Having lived overseas I know a bit of what it’s like to be in a minority - and at times I felt echoes of that during the first open air performance of the year at Lytham Hall.
I suppose it should be expected that an adaptation of Little Women would attract more female theatregoers than male - but surely the groups of WI and Soroptimists accentuated things - while also helping to raise audience numbers, which were up by 50 per cent on this time last year.
Once again standards were high at Lytham Hall. The Chapterhouse Theatre Company production was fast-paced and the performances (with several actors taking on multiple roles) were memorable.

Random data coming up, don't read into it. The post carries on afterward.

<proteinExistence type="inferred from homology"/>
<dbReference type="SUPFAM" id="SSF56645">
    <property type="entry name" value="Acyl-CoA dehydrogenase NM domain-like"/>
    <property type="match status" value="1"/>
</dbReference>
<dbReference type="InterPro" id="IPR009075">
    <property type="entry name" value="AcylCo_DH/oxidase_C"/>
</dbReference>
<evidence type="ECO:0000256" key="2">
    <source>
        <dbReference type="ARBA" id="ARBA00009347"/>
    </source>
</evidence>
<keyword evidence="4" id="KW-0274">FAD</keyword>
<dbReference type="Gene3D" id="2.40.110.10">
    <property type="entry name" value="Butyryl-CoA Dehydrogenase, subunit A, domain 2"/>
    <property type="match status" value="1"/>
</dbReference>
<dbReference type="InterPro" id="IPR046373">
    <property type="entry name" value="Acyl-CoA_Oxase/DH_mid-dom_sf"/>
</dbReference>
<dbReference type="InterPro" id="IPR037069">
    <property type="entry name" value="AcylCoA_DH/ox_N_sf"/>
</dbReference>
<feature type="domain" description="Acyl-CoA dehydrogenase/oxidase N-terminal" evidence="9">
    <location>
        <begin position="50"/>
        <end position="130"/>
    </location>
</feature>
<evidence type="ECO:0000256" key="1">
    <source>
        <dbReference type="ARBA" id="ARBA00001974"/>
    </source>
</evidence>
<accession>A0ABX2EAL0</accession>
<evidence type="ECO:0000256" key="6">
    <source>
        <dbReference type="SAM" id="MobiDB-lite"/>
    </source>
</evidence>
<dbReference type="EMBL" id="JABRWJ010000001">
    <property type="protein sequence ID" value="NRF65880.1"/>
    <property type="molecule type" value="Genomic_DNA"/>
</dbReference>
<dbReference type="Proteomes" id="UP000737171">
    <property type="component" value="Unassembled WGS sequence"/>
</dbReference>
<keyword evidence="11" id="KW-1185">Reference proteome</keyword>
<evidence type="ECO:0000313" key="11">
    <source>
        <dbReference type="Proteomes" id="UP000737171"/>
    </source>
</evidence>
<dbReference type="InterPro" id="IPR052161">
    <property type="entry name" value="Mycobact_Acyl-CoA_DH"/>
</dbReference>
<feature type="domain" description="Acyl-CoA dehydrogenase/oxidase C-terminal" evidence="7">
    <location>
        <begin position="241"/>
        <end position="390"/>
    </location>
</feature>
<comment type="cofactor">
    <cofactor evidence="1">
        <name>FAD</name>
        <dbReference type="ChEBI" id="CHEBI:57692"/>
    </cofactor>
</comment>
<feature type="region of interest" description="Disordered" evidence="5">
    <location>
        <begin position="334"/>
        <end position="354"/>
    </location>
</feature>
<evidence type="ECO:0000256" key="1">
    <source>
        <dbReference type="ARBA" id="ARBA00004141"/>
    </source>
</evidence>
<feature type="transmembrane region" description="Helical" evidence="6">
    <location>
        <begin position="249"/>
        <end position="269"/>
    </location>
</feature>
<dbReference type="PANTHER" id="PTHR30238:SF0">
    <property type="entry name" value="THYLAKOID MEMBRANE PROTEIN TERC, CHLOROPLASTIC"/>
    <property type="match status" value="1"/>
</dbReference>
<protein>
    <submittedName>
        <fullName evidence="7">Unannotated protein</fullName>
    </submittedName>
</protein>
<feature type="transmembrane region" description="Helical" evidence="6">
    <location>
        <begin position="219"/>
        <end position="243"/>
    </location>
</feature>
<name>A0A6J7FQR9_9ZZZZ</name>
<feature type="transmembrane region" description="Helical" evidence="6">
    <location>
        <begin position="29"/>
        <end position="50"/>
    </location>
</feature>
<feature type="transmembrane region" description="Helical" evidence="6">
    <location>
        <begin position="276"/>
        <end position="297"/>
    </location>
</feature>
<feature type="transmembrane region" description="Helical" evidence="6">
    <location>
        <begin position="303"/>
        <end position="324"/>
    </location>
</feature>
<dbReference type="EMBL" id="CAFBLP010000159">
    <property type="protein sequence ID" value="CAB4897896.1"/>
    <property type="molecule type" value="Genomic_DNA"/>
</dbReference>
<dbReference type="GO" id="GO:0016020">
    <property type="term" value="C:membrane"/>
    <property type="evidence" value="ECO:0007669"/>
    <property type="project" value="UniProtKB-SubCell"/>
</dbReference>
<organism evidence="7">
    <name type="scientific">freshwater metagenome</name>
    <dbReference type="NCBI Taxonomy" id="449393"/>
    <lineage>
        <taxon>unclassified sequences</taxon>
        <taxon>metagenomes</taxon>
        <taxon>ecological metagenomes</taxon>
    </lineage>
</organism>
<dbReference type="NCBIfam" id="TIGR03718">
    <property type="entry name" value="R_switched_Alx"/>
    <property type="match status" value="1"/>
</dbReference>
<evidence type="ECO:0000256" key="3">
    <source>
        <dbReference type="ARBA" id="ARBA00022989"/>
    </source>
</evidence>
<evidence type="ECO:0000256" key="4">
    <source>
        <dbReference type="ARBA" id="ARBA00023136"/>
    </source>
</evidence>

The action was lighter and more ‘coming of age’ in act one with events taking on a convincingly darker and at times tragic turn in the second half.
Perhaps the finest moment of acting and direction came during the Beth death scene - with her soul seeming to depart the grief-stricken, God-fearing stage.
Praise too should go to the use of music. This served to keep up the pace and to set the scene of Civil War-era America. There is a lot of story in Louisa May Alcott’s novel to squeeze into one evening and music provided an effective means of showing the passing of time, such as going from courtship to marriage in seconds.
Luckily, occasional drizzle didn’t spoil the fun. Next it’s the Merchant of Venice on July 8.